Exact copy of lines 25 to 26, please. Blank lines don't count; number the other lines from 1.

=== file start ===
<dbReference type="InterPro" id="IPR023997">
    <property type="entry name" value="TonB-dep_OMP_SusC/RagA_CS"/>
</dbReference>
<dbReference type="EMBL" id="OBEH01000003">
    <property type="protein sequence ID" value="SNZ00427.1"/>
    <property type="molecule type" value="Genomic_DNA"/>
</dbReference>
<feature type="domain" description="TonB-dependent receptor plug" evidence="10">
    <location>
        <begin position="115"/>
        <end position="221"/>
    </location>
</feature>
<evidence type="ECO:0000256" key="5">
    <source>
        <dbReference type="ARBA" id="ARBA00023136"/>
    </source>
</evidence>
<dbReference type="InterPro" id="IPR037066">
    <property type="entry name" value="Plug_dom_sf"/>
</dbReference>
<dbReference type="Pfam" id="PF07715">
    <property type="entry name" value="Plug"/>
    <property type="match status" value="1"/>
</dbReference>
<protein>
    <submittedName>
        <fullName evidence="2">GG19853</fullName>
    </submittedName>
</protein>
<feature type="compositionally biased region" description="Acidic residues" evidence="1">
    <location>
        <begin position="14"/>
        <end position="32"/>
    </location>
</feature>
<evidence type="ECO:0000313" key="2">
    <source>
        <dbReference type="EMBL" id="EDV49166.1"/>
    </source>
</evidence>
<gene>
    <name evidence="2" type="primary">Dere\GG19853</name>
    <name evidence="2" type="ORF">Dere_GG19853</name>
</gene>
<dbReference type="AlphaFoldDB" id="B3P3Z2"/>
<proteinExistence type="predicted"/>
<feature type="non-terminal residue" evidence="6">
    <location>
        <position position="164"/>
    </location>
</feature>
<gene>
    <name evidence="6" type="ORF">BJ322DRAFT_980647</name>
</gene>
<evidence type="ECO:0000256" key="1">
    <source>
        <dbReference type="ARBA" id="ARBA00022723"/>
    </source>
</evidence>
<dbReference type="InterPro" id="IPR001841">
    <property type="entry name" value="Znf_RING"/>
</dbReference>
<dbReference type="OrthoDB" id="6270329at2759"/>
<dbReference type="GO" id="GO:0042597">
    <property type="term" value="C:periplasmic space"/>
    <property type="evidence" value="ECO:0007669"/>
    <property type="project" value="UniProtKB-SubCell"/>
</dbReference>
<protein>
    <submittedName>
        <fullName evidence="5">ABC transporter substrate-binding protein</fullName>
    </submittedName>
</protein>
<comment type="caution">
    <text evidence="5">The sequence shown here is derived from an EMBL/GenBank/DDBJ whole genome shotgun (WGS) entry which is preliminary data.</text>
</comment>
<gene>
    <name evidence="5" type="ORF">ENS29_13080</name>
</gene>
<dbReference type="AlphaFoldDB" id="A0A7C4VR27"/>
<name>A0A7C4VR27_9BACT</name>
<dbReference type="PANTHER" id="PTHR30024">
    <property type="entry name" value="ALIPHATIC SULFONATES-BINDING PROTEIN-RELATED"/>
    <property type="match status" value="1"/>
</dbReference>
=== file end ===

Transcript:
</dbReference>
<protein>